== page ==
Yang’s response to developer demand for land prompted his decision in 2002—shortly after he was appointed Urumqi Party Secretary—to expand the city’s development north, east, and west. The campaign included plans to erect buildings in the mountains near the city and reclaim a shuttered coal mine called Liaodaowan.

Before the campaign, the Urumqi Forestry Bureau said the city’s urban zone was surrounded by about 28,350 hectares of undeveloped mountainous land.

In March 2002, the Urumqi party committee and municipal government encouraged local enterprises and individuals to join the program. New policies were enacted that allowed essentially free land transfers from the government to builders, even though rules issued by the State Council, China’s cabinet, bar free land transfers for any reason.

Developers and other builders who participated in Urumqi’s expansion project could obtain fifty-year land rights, including rights to forests.

To ensure a pleasant environment, building contractors were required to develop no more than 30 percent of the land. The bulk of the project area was to be green.

But local officials knew that the program flew in the face of central government regulations, a Urumqi land bureau official said. The campaign was locally justified, however, as part of a broader effort to boost development in Xinjiang and other western regions.

On paper, the program’s contracts between developers and the Urumqi government specified a transfer price of five yuan per square meter. But in fact the fee was waived “which one could discern by looking at a contract’s total funding outlay,” said a Urumqi land bureau source.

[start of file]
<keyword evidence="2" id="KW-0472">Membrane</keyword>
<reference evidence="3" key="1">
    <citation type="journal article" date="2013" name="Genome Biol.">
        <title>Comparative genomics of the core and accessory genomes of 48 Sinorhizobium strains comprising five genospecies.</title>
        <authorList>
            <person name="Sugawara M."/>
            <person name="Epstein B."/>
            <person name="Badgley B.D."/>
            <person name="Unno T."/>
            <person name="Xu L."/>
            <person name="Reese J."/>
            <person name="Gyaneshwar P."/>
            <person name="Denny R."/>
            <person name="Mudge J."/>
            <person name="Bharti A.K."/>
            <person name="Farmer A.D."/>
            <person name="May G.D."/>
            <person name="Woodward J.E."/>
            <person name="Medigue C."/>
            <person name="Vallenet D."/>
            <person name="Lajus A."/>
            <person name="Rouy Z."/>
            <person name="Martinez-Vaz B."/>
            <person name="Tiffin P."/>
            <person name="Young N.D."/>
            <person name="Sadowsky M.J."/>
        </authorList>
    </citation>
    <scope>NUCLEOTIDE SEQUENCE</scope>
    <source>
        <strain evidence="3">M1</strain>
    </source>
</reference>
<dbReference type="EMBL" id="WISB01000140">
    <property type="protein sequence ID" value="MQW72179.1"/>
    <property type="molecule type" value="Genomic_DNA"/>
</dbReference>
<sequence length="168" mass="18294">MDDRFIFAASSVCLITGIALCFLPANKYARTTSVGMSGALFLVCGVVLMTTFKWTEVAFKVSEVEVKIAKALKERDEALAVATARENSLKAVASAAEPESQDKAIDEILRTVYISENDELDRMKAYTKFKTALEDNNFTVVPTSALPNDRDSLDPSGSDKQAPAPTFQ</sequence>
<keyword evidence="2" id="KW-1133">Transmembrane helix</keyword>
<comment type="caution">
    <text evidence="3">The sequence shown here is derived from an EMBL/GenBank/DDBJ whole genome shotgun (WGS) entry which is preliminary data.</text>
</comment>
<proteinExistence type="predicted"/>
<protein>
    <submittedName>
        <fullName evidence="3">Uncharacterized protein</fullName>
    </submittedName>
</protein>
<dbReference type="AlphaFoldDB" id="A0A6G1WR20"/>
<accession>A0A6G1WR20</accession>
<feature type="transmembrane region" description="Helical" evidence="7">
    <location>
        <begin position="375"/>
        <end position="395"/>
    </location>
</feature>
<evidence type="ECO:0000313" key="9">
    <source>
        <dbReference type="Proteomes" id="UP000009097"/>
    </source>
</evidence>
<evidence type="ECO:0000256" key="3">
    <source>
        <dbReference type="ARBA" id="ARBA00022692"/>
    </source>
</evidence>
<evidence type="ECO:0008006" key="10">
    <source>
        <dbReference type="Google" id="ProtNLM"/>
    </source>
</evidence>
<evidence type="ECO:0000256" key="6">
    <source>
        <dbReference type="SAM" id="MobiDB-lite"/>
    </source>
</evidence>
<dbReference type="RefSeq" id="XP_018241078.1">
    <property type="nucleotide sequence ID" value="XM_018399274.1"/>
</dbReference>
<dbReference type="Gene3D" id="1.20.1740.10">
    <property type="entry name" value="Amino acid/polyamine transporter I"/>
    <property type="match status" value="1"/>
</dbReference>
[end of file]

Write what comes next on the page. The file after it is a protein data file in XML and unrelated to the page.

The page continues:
The program caught the attention of Beijing authorities in 2008, when officials from the National Audit Office investigated Urumqi’s land transfer finances. They noticed that land transfer fees had been waived. Local officials tried to defend the practice.

“We pointed to the (national) policy for developing western China, but they didn’t buy it,” said a Urumqi land bureau official. “So we had no choice but to admit fault.”

To comply with Beijing’s direction, all fee waivers were canceled in 2009. But the campaign was already a success. In the first six years of the program, according to the Urumqi forestry bureau, some 3,588 hectares were developed on mountainous land by forty-six contractors.

A Urumqi land bureau official said the project attracted a large number of private investors. But due to problems with planning, lack of inspections, and other confusion in the bureaucratic process, “there were instances of rent-seeking among developers and authorities,” the official said.

A Urumqi forestry bureau source said previously uninhabited mountain land was transformed into housing and tourist resorts. Some of the most valuable real estate was developed at the site of a former coal mine, which was cleaned up before builders moved in.